Austin’s foreclosure rate is much lower than the national average, and really dramatically lower than the hardest-hit cities in the country. Nonetheless, one related trend is as true here as elsewhere: When homeowners have problems making mortgage payments, most just hunker down and wait for the hammer to fall. If you’re in financial straits, please don’t be one of those.
Nationally, about 1 out of every 600 homes — 0.16% — received a notice of sale (foreclosure) last month. The Texas average was about 0.11% — one of every 920 homes. The rate in Travis County was 0.12%, or one of every 859 homes. Compare that to Las Vegas, NV, where one of every 112 (0.89%) homes received a foreclosure notice last month. That’s almost 7 1/2 times the foreclosure rate in Travis County! To be fair, Hays, Williamson, and Bastrop counties are doing worse than Travis — 0.24%, 0.22%, and 0.18%, respectively. But the highest foreclosure rate in the Austin Metro area is 73% lower than in Las Vegas! Nationwide, foreclosed properties represented 31% of all home sales in the 2nd quarter of 2011. In the Austin Metro area, it was less than half of that — about 15%.
But the point here isn’t just to report on the recent foreclosure market, but to encourage homeowners who need help to try to help themselves. Indeed, the fact that we have fewer foreclosures here may make it harder for troubled homeowners to admit that they need help.
In a quick review of all the properties for which I have provided Broker Price Opinions over the past year, and the foreclosed properties that I have put on the market, I found that only 12/5% — 1 of 8 — were listed for sale during the previous 12 months. That means that 7 out of every 8 homeowners in this market sample never listed their homes for sale before they were taken in foreclosure!
If you’re struggling with your house payment, or you have already missed a few payments, don’t be one of those 7-of-8 folks! If you get in trouble financially:
- Communicate with your mortgage lender or mortgage servicer (whoever you send your payments to);
- Explain what has changed in your life that makes it hard to keep up with your mortgage — job loss, medical issues, family growth, etc. — a real hardship, not just “my house has lost value and I don’t think I want to pay for it anymore”;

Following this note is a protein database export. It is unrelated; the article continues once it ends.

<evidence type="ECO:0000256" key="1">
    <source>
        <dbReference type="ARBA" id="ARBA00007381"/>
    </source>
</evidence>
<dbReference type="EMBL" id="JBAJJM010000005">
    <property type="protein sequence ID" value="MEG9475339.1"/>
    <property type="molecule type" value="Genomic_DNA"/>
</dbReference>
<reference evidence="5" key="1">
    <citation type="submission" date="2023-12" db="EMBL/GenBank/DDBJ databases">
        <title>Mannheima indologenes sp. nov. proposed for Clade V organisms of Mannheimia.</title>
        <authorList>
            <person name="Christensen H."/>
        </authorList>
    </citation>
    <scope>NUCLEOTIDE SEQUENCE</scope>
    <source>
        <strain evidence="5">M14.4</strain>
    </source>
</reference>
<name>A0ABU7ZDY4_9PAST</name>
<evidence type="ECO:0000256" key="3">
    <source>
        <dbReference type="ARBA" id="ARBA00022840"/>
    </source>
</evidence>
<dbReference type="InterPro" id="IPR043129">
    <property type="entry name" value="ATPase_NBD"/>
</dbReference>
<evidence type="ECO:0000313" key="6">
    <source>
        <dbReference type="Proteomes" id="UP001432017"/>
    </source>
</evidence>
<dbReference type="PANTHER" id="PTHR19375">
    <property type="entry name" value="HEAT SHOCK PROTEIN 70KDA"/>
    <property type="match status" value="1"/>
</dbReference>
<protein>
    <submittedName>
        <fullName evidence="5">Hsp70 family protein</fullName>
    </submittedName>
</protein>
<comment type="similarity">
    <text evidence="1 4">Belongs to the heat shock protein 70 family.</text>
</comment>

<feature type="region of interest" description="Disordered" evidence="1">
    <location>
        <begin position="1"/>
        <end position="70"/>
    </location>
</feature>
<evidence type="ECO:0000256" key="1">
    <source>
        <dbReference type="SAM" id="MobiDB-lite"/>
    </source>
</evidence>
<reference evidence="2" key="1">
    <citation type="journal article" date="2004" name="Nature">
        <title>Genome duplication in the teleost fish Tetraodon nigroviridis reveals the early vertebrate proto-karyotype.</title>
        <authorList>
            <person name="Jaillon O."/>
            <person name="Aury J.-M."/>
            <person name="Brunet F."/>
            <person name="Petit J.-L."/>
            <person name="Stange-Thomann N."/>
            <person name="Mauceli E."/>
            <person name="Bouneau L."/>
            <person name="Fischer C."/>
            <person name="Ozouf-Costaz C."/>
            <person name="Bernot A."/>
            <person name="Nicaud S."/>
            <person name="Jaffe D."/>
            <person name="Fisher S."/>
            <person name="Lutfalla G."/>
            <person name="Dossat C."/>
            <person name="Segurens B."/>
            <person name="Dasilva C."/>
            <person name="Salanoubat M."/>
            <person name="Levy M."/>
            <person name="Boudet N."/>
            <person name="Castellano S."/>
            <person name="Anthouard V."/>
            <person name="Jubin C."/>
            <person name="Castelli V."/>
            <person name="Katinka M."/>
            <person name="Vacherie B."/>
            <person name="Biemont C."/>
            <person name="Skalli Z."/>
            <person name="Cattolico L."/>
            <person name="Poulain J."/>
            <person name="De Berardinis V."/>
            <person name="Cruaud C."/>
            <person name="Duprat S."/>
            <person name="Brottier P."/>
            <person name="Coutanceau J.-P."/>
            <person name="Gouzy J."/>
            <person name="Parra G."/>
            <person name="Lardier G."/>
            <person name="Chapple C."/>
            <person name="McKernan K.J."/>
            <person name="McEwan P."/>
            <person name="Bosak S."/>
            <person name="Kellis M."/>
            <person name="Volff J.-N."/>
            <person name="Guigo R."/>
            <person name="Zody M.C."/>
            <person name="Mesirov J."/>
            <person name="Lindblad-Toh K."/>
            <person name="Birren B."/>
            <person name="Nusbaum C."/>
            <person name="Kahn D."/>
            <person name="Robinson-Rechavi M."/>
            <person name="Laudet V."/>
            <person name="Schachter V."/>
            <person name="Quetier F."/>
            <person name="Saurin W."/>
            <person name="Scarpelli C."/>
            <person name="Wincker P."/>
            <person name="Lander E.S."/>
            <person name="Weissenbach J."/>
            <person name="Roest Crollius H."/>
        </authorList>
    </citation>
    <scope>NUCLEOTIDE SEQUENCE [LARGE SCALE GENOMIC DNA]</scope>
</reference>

- Explore a forebearance agreement, which will allow you some time with no payments or with reduced payments while you get past the problems that caused you to default on your mortgage;
- Try to work out a payment plan to get caught up;
- Ask for a mortgage modification;
- Hire a real estate professional to represent you in a short sale. (Short sales must be listed in the local MLS.);
- Propose to sign a deed in lieu of foreclosure. (Deed the home back to the mortgage lender with minimal damage to your credit.)
There are many alternatives. There are no guarantees. But when you’re dealing with your family’s home, and your largest financial asset, it’s important enough to try!
The most important of those steps is to COMMUNICATE with your lender! If you stop making payments and refuse to talk to your lender, you will definitely be on your way to foreclosure. Instead, pick up the phone. Call your lender’s customer service line. Ask about your alternatives. Ask who else you can talk to. Keep notes and write letters! Document the reasons for your financial hardship. Document your efforts to work things out. Don’t delay! Take action as soon as you realize you’re in trouble!
If you’re not sure what to do, call a professional! Many of us who work with distressed property situations will be happy to talk with you and offer advice. And if it turns out that a short sale is your best option, give it a try! Find an agent or broker with the right experience, get the right consultation, sign a listing agreement, and see how the market responds! You have nothing to lose, and you just might save your financial future!
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